Business ‘B’ and Business ‘C’ increased their ratings from 1 to 4 and 2 to 4

respectively. The Environmental Health Officers involved however noted some minor

failings with the structure and handling practices at both premises.

5.2. This was the highest rating Business ‘B’ and Business ‘C’ had received in the last

four years.

5.3. Business ‘A’ remained on FHRS score of 1. The Environmental Health Officer

cited issues around the handling of raw food and lack of knowledge by staff.

5.4. An Environmental Health Officer mentioned that Business ‘A’ ‘was guilty of

practices which would have dragged them down however good the records were.’

5.5. It was observed that there was a lack of management presence on-premise at

Business ‘A’ and staff were reluctant to implement the food safety policies put in place

to enable the food safety management system to be used effectively.

5.6. An Environmental Health Officer said regarding food safety management systems

‘They are only as good as the management and maintenance of the safety procedures

underpinning them and they don’t replace sensible management.’

5.7. Regarding data, the Environmental Health Officers involved in the study preferred

to review this at the premise - as opposed to contacting the proprietor to request

access, receive the data, and then make the unannounced visit.

5.8. The Environmental Health Officers mentioned that a constant stream of data to

the Local Authority would be overwhelming. However, it would be beneficial to get

access when needed, to live data, without sending a request to the business.

5.9. The Environmental Health Officers involved noted that the digital records reviewed

at premise were clear and that a digital system used properly would help to improve a

business’ management score.

5.10. The Environmental Health Officers involved felt that tamper-proof data added a

layer of trust and authenticity.

5.11. The Environmental Health Officers involved also mentioned that a food business

which was poorly rated could build trust over time and benefit from being inspected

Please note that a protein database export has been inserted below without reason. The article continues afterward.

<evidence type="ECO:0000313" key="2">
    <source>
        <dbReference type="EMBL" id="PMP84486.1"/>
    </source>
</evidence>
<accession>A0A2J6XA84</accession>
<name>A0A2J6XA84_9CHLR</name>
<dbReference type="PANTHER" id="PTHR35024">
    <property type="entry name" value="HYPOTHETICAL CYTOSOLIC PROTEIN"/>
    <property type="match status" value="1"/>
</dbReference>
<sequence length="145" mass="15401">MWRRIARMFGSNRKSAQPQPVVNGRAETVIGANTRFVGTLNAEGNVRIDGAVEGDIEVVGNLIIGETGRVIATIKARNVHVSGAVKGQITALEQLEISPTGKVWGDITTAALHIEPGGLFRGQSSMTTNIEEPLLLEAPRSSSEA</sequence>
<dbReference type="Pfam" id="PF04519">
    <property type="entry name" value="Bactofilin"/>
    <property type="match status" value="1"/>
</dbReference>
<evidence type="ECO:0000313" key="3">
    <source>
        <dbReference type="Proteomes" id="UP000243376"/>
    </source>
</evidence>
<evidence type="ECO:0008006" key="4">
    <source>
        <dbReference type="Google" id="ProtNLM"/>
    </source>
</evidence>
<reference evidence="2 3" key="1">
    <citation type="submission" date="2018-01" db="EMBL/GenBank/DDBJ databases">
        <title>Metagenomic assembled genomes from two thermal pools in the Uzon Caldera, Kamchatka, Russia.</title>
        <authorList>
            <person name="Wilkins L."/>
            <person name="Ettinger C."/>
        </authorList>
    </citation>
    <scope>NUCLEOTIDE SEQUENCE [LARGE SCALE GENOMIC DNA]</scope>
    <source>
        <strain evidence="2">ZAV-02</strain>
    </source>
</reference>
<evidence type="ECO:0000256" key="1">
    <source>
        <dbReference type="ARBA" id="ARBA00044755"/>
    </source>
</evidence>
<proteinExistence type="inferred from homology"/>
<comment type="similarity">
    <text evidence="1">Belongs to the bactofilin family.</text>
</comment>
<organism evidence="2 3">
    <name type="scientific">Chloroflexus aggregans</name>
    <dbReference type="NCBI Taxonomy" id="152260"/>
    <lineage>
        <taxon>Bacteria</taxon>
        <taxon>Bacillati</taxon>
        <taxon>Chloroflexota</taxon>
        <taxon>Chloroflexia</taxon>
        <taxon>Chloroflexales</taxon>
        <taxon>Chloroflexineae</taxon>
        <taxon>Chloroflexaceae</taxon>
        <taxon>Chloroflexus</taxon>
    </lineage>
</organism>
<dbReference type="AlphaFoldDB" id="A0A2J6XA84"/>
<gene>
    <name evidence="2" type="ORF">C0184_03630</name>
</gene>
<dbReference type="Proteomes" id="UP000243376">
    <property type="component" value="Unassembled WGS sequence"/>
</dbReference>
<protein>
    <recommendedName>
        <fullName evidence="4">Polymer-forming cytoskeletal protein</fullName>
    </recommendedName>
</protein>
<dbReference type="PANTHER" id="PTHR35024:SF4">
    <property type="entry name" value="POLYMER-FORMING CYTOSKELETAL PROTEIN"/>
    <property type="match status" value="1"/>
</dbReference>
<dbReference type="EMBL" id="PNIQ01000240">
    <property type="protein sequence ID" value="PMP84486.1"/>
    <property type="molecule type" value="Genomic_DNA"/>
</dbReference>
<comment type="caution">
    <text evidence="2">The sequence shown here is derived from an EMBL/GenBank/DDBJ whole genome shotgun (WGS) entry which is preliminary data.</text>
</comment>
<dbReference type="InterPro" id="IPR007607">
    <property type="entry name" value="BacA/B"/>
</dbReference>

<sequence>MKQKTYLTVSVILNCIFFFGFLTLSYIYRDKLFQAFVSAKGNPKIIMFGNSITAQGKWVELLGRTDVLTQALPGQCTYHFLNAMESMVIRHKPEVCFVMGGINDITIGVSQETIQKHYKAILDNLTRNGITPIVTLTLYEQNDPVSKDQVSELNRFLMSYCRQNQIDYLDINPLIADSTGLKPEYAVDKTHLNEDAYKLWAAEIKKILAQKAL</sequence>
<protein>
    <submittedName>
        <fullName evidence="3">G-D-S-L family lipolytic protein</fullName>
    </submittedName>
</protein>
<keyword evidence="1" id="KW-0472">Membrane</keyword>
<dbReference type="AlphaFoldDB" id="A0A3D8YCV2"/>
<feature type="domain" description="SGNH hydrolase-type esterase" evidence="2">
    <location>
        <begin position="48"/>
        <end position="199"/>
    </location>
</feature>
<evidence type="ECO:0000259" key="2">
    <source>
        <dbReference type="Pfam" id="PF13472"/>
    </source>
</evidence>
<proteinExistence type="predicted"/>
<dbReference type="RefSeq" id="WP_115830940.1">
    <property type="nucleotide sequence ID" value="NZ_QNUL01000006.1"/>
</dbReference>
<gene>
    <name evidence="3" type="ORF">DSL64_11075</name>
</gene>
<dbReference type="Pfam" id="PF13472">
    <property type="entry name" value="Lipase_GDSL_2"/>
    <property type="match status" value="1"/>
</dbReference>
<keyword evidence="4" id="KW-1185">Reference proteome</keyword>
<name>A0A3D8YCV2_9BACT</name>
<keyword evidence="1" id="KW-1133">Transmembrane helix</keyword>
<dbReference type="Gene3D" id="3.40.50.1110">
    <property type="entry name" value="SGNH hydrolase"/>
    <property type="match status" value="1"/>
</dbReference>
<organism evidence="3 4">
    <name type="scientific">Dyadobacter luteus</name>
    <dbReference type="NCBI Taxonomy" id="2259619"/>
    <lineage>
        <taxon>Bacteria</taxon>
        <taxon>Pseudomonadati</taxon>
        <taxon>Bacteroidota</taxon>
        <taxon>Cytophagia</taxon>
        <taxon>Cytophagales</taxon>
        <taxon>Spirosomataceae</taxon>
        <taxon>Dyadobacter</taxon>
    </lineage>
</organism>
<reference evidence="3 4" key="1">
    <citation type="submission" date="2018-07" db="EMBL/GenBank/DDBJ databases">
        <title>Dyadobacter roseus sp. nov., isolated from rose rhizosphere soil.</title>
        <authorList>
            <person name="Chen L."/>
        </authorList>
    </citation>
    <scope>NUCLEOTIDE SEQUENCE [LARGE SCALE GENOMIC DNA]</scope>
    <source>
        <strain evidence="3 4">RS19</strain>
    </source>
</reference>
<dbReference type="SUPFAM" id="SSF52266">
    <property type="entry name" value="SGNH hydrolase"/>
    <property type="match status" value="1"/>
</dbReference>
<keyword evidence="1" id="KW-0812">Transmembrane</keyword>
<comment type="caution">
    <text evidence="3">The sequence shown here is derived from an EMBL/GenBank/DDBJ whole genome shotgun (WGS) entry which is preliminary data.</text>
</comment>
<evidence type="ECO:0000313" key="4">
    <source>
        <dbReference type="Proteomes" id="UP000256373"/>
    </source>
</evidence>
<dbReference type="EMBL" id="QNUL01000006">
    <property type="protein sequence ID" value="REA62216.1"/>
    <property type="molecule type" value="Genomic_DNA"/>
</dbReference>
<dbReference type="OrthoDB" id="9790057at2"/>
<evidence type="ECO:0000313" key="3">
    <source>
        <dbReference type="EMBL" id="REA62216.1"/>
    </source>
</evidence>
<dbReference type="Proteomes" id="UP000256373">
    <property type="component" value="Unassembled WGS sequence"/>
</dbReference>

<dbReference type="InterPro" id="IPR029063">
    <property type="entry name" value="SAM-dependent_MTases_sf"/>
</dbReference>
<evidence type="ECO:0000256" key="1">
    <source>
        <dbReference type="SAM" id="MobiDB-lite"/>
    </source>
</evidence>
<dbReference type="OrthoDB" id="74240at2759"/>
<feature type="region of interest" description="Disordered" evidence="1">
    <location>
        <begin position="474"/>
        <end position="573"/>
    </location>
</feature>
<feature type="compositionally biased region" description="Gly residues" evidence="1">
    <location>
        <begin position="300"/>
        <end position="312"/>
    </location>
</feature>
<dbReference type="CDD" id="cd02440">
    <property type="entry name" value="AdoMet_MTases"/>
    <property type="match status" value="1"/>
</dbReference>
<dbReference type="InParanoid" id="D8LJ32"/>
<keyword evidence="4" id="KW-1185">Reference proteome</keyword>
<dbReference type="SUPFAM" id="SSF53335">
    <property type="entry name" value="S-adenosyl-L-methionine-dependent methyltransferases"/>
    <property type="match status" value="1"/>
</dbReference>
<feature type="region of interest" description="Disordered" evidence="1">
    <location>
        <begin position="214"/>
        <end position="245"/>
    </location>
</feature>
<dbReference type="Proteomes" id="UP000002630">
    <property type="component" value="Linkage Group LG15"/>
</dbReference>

less often if it properly used daily opening and closing checks which would

demonstrate a commitment to good hygiene and housekeeping.

5.12. At a post feasibility study interview with KitchenLogs, the team felt that there is

a real need get buy in from the right people (i.e. management) at the start of the digital

implementation, else there may be issues in staff transitioning to use the new system.

This observation was not evaluated as part of the feasibility study; however, it is noted

that management for Business ‘A’ worked at an alternative site, were not actively

involved in its running and managed this restaurant remotely.

6. Conclusion and Recommendations

6.1. The feasibility study, although not designed to be a comprehensive scientific

study, has demonstrated using a small sample of businesses, the use of a digital food

safety management system as an alternative to paper-based system for poorly rated

food businesses. This study has demonstrated that digital systems could prove to be

beneficial tools in improving compliance and potentially increase the FHRS score, but

only when the business is willing to follow the procedures in place.

6.2. This study was designed as a small-scale preliminary study and there is value in

commencing to a pathfinder with a food safety management system provider. The

pathfinder would need to be designed using more analytical and scientific methods,

with more refined objectives, use a larger sample size, multi-region, use a crosssection of food businesses, run for a longer duration and use not only low rated FHRS

businesses but also high rated ones.

6.3. The increase in companies offering digital food safety management system could

be seen as an opportunity at the FSA to lead on a standard that is used as a baseline

in this industry.

7. Acknowledgements

7.1. The Food Standards Agency is grateful for the time, resources and input into this

study by:

• KitchenLogs

• Harrow Council

• The three food business operators

8. Glossary

i) Feasibility Study

A small scale preliminary study, conducted in order to identify feasibility, time, cost,

adverse events, predict an appropriate sample size, and help to develop the study

design prior to larger scale ‘Pathfinder’ activity

ii) Pathfinder

A project that increases understanding of an element of the new regulatory model. In

doing so, pathfinder projects will assist in finding out what works best for

implementation. Knowledge gained is shared openly for the benefit of the wider